As new film Troublemakers explores the extremes of land art, from lightning fields to satanic jetties, Alex Needham braves rattlesnakes to visit a desert observatory that lets you travel 26,000 years in time
Somewhere in the deserts of New Mexico, a nail is embedded into a type of flat-topped mountain known as a mesa. The positioning of this nail, shielded from the elements by a tin can, took days of trial and error, with astronomical measurements provided by the US Naval Observatory and the help of a surveyor. Finally, the correct spot was located: exactly in alignment with the axis of the Earth from the south pole to the north.
This nail which I braved rattlesnakes to find, on a mountaintop strewn with slabs of granite was fundamental to the success of Star Axis, an extraordinary naked-eye observatory that is the brainchild of artist Charles Ross. Only when Ross was sure he had the orientation precisely correct could he begin to build the structure he had dreamed about an obsession that has consumed him since 1971.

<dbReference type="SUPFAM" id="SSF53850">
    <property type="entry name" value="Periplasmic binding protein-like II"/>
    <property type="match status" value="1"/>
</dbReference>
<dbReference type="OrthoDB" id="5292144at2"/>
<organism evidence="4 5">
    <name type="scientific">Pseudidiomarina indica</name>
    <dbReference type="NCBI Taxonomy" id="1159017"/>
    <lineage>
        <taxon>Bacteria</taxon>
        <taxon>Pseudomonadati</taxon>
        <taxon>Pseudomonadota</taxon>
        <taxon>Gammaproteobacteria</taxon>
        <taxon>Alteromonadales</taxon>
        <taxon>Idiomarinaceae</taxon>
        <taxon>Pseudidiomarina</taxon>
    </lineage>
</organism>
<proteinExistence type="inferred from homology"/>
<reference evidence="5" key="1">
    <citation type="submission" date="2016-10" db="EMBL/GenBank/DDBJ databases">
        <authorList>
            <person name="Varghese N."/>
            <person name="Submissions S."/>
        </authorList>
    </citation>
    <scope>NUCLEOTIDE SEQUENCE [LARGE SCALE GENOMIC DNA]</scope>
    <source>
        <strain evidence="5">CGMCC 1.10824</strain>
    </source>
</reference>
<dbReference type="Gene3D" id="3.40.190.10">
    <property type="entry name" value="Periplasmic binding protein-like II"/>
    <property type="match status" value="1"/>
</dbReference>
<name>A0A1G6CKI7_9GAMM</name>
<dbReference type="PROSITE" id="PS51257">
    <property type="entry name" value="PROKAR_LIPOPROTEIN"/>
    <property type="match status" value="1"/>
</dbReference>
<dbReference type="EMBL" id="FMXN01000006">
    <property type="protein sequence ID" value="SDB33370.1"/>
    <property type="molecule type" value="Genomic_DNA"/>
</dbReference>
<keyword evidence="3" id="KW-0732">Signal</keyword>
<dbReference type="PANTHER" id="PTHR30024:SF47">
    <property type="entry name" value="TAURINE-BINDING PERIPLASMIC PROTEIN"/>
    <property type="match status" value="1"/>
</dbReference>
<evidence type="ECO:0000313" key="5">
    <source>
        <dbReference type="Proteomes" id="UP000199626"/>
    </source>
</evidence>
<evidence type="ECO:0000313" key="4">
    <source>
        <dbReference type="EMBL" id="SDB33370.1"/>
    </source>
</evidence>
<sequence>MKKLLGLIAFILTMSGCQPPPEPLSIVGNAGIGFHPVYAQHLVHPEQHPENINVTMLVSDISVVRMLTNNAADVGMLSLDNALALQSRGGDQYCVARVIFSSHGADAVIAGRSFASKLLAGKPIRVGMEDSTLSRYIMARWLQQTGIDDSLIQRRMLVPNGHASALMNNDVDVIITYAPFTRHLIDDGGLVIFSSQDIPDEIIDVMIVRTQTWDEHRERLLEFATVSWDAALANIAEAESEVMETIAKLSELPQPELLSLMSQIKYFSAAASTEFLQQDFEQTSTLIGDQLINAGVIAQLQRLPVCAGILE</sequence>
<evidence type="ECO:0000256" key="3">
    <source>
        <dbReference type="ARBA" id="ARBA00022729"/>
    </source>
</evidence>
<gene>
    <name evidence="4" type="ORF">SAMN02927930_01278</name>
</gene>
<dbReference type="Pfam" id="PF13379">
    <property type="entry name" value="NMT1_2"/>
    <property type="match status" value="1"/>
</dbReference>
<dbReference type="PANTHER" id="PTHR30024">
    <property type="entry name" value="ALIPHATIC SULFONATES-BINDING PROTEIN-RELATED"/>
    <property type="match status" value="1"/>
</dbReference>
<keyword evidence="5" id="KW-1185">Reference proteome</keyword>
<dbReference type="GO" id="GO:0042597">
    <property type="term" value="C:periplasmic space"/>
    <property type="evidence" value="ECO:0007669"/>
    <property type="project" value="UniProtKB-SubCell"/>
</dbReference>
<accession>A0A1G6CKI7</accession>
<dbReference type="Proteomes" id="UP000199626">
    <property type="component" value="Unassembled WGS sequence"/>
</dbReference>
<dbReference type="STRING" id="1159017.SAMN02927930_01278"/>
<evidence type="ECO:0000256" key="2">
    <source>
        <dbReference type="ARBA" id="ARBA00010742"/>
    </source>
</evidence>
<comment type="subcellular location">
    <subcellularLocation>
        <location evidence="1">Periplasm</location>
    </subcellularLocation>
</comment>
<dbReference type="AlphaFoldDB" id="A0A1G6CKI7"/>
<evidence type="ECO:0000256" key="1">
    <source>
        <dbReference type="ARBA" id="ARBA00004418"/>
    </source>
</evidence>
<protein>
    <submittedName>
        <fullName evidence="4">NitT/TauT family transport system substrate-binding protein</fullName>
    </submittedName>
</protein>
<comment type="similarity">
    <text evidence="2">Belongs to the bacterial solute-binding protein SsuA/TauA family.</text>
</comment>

Star Axis is one of the worlds defining earthworks, otherwise known as land art. In the late 60s, a generation of young, New York-based artists, inspired by the space race but also by the turmoil of Vietnam, decided that galleries werent big enough to house their visions. So they struck out, choosing instead to make works on an epic scale, sculpted from the elements, in the astounding desert landscapes of the US south-west.